Janet Jiya, 30, is a smallholder farmer in Niger State. In this third of our new interview series on women in farming, she shares her experience with PREMIUM TIMES’ Oge Udegbunam.
PT: What do you cultivate?
Ms Jiya: I cultivate sorghum
PT: Whose land do you use?
Ms Jiya: I use my family land that I inherited from my father.
PT: What is the size of the land?
Ms Jiya: It is one hectare or thereabout.
PT: How long have you been cultivating?
Ms Jiya: Five years.
PT: How do you get seeds?
Jiya: I get my seeds from the Agricultural Transformation Agenda support programme.
PT: Why did you select the crop you cultivate?
Ms Jiya: Firstly, it is a generational crop because our fathers also cultivated it and I decided to continue with the crop. Naturally, I have interest in the crop too. It is also the most consumed crop in my village. I sell it off quickly and the soil is favourable to the crop.
PT: Have you heard about improved seeds?
Ms Jiya: Yes, I have.
PT: Do you use them?
Ms Jiya: Like I mentioned earlier, I use seeds from a support programme. The seeds they supply are improved and they give good yields.
PT: Do you use machines?
Ms Jiya: No I don’t. My farm is not very big. Apart from that, I do not have enough money to buy or rent any machine.
PT: What is your average output?
Ms Jiya: The output varies, depending on the year, season and other factors. Some years are good and I get about six to seven bags but sometimes, it is three to four bags.
PT: How do you preserve your goods?
Ms Jiya: I do not have good storage facilities so I keep my goods in the store.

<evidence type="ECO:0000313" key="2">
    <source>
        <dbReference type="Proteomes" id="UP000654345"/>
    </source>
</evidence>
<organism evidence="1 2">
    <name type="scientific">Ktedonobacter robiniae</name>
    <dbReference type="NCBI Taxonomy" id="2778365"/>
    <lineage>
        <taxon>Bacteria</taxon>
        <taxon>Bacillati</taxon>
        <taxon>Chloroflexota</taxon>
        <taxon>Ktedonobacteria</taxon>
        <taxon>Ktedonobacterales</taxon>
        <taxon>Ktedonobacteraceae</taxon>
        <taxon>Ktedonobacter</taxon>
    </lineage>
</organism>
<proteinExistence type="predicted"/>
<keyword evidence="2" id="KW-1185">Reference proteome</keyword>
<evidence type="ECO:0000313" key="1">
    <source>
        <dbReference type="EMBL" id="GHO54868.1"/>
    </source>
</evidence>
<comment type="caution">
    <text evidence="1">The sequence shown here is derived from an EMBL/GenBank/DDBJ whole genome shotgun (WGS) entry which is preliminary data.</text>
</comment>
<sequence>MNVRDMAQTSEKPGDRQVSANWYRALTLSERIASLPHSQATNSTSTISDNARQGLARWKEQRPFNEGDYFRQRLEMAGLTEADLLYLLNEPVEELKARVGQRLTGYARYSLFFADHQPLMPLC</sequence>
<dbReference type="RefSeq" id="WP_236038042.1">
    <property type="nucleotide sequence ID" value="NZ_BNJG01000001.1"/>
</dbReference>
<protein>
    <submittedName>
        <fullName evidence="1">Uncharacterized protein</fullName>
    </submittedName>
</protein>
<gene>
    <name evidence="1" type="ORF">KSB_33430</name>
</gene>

PT: Who provides labour on your farm?
Ms Jiya: I use my brothers and some children around, it is cheaper for me.
PT: Do you sell or consume your produce?
Ms Jiya: I sell everything.
PT: Where do you sell them?
Ms Jiya: I sell them in different markets that are close to me.
PT: Some of the goods you don’t sell in the market, how do you preserve them?
Ms Jiya: I put them in a sack and I use chemicals to stop rodents from eating them up.
PT: Do you get support from the government?
Ms Jiya: No, I don’t.
PT: Have you received any palliative for Covid-19 from government or any group?
Ms Jiya: No, I have not.
PT: Have you experienced discrimination from male farmers?
Ms Jiya: No, I haven’t.
PT: Have you been harrassed before on the farm?
Ms Jiya: No, no man can do that. I am using my father’s farm so I am not crossing my boundaries.
PT: What is you biggest problem as a farmer?
Jiya: My major problem is money. I cannot afford to buy chemicals or fertilisers or even the bags I use for storage. Sometimes when I go to borrow the storage bag, people keep giving me excuses why they cannot release their bags to me. This is usually frustrating to me. Lack of machine is also a big problem for me.
PT: What assistance do you need?
Ms Jiya: Using scale of preference, I want a machine. If I get the money I might use it for something else but when the machine comes, I can manage. I will also appreciate inputs too, because I will use the machine appropriately.
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